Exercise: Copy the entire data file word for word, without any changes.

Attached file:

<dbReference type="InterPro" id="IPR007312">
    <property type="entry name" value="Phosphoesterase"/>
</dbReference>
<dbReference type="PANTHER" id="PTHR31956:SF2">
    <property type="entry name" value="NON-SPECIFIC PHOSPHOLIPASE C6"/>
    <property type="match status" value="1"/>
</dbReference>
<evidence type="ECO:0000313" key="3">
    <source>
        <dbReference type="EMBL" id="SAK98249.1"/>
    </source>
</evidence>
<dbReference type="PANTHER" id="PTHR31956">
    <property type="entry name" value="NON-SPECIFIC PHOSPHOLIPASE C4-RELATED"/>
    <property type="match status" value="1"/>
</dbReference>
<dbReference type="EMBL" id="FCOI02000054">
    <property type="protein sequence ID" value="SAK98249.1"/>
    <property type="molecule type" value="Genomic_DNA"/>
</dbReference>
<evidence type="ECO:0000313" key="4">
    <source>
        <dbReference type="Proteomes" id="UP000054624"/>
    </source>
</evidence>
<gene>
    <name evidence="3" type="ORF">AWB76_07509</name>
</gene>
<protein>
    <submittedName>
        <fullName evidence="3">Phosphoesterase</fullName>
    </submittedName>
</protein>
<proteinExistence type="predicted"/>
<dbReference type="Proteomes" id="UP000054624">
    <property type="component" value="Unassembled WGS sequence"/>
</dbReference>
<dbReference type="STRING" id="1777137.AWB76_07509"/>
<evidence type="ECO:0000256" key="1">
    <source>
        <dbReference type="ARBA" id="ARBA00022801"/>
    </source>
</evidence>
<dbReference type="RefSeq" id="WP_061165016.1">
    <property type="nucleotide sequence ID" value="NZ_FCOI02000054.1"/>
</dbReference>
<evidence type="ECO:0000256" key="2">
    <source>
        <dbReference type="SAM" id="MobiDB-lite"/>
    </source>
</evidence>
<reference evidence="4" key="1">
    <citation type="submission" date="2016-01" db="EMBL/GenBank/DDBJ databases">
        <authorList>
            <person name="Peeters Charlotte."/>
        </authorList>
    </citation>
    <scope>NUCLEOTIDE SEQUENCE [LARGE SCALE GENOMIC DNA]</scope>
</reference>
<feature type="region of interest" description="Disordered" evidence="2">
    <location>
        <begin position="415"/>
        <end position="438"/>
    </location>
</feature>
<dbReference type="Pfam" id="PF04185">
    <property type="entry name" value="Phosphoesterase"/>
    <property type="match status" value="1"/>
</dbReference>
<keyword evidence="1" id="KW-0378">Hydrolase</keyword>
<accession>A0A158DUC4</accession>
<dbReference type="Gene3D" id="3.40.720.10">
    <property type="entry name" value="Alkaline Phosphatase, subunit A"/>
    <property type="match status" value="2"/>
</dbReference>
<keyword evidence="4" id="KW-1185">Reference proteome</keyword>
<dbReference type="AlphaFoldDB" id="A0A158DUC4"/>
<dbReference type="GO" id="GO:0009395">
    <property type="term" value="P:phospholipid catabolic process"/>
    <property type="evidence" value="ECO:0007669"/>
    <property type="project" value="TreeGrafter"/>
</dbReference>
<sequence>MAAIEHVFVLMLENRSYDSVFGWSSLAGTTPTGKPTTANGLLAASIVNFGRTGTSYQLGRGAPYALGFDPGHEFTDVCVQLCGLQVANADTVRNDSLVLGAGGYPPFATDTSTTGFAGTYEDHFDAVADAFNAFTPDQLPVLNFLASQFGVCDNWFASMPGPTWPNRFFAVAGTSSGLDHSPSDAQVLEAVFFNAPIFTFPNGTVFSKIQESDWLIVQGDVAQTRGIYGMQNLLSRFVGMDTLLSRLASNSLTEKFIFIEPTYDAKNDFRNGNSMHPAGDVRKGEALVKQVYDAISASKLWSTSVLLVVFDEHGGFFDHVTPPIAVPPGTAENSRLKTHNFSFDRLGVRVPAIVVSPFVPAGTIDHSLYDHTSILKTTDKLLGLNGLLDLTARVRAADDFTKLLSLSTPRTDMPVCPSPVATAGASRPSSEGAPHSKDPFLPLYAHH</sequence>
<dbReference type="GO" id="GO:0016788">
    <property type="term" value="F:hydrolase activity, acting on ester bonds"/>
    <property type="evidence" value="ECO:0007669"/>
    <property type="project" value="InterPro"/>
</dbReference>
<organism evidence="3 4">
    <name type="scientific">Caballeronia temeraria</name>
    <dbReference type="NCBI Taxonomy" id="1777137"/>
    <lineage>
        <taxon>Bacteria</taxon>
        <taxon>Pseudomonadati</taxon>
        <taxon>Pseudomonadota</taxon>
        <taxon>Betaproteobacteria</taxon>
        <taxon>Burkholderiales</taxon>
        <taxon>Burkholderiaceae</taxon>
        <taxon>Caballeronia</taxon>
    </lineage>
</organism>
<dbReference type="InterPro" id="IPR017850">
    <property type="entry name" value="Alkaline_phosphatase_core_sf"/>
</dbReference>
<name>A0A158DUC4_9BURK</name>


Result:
<dbReference type="InterPro" id="IPR007312">
    <property type="entry name" value="Phosphoesterase"/>
</dbReference>
<dbReference type="PANTHER" id="PTHR31956:SF2">
    <property type="entry name" value="NON-SPECIFIC PHOSPHOLIPASE C6"/>
    <property type="match status" value="1"/>
</dbReference>
<evidence type="ECO:0000313" key="3">
    <source>
        <dbReference type="EMBL" id="SAK98249.1"/>
    </source>
</evidence>
<dbReference type="PANTHER" id="PTHR31956">
    <property type="entry name" value="NON-SPECIFIC PHOSPHOLIPASE C4-RELATED"/>
    <property type="match status" value="1"/>
</dbReference>
<dbReference type="EMBL" id="FCOI02000054">
    <property type="protein sequence ID" value="SAK98249.1"/>
    <property type="molecule type" value="Genomic_DNA"/>
</dbReference>
<evidence type="ECO:0000313" key="4">
    <source>
        <dbReference type="Proteomes" id="UP000054624"/>
    </source>
</evidence>
<gene>
    <name evidence="3" type="ORF">AWB76_07509</name>
</gene>
<protein>
    <submittedName>
        <fullName evidence="3">Phosphoesterase</fullName>
    </submittedName>
</protein>
<proteinExistence type="predicted"/>
<dbReference type="Proteomes" id="UP000054624">
    <property type="component" value="Unassembled WGS sequence"/>
</dbReference>
<dbReference type="STRING" id="1777137.AWB76_07509"/>
<evidence type="ECO:0000256" key="1">
    <source>
        <dbReference type="ARBA" id="ARBA00022801"/>
    </source>
</evidence>
<dbReference type="RefSeq" id="WP_061165016.1">
    <property type="nucleotide sequence ID" value="NZ_FCOI02000054.1"/>
</dbReference>
<evidence type="ECO:0000256" key="2">
    <source>
        <dbReference type="SAM" id="MobiDB-lite"/>
    </source>
</evidence>
<reference evidence="4" key="1">
    <citation type="submission" date="2016-01" db="EMBL/GenBank/DDBJ databases">
        <authorList>
            <person name="Peeters Charlotte."/>
        </authorList>
    </citation>
    <scope>NUCLEOTIDE SEQUENCE [LARGE SCALE GENOMIC DNA]</scope>
</reference>
<feature type="region of interest" description="Disordered" evidence="2">
    <location>
        <begin position="415"/>
        <end position="438"/>
    </location>
</feature>
<dbReference type="Pfam" id="PF04185">
    <property type="entry name" value="Phosphoesterase"/>
    <property type="match status" value="1"/>
</dbReference>
<keyword evidence="1" id="KW-0378">Hydrolase</keyword>
<accession>A0A158DUC4</accession>
<dbReference type="Gene3D" id="3.40.720.10">
    <property type="entry name" value="Alkaline Phosphatase, subunit A"/>
    <property type="match status" value="2"/>
</dbReference>
<keyword evidence="4" id="KW-1185">Reference proteome</keyword>
<dbReference type="AlphaFoldDB" id="A0A158DUC4"/>
<dbReference type="GO" id="GO:0009395">
    <property type="term" value="P:phospholipid catabolic process"/>
    <property type="evidence" value="ECO:0007669"/>
    <property type="project" value="TreeGrafter"/>
</dbReference>
<sequence>MAAIEHVFVLMLENRSYDSVFGWSSLAGTTPTGKPTTANGLLAASIVNFGRTGTSYQLGRGAPYALGFDPGHEFTDVCVQLCGLQVANADTVRNDSLVLGAGGYPPFATDTSTTGFAGTYEDHFDAVADAFNAFTPDQLPVLNFLASQFGVCDNWFASMPGPTWPNRFFAVAGTSSGLDHSPSDAQVLEAVFFNAPIFTFPNGTVFSKIQESDWLIVQGDVAQTRGIYGMQNLLSRFVGMDTLLSRLASNSLTEKFIFIEPTYDAKNDFRNGNSMHPAGDVRKGEALVKQVYDAISASKLWSTSVLLVVFDEHGGFFDHVTPPIAVPPGTAENSRLKTHNFSFDRLGVRVPAIVVSPFVPAGTIDHSLYDHTSILKTTDKLLGLNGLLDLTARVRAADDFTKLLSLSTPRTDMPVCPSPVATAGASRPSSEGAPHSKDPFLPLYAHH</sequence>
<dbReference type="GO" id="GO:0016788">
    <property type="term" value="F:hydrolase activity, acting on ester bonds"/>
    <property type="evidence" value="ECO:0007669"/>
    <property type="project" value="InterPro"/>
</dbReference>
<organism evidence="3 4">
    <name type="scientific">Caballeronia temeraria</name>
    <dbReference type="NCBI Taxonomy" id="1777137"/>
    <lineage>
        <taxon>Bacteria</taxon>
        <taxon>Pseudomonadati</taxon>
        <taxon>Pseudomonadota</taxon>
        <taxon>Betaproteobacteria</taxon>
        <taxon>Burkholderiales</taxon>
        <taxon>Burkholderiaceae</taxon>
        <taxon>Caballeronia</taxon>
    </lineage>
</organism>
<dbReference type="InterPro" id="IPR017850">
    <property type="entry name" value="Alkaline_phosphatase_core_sf"/>
</dbReference>
<name>A0A158DUC4_9BURK</name>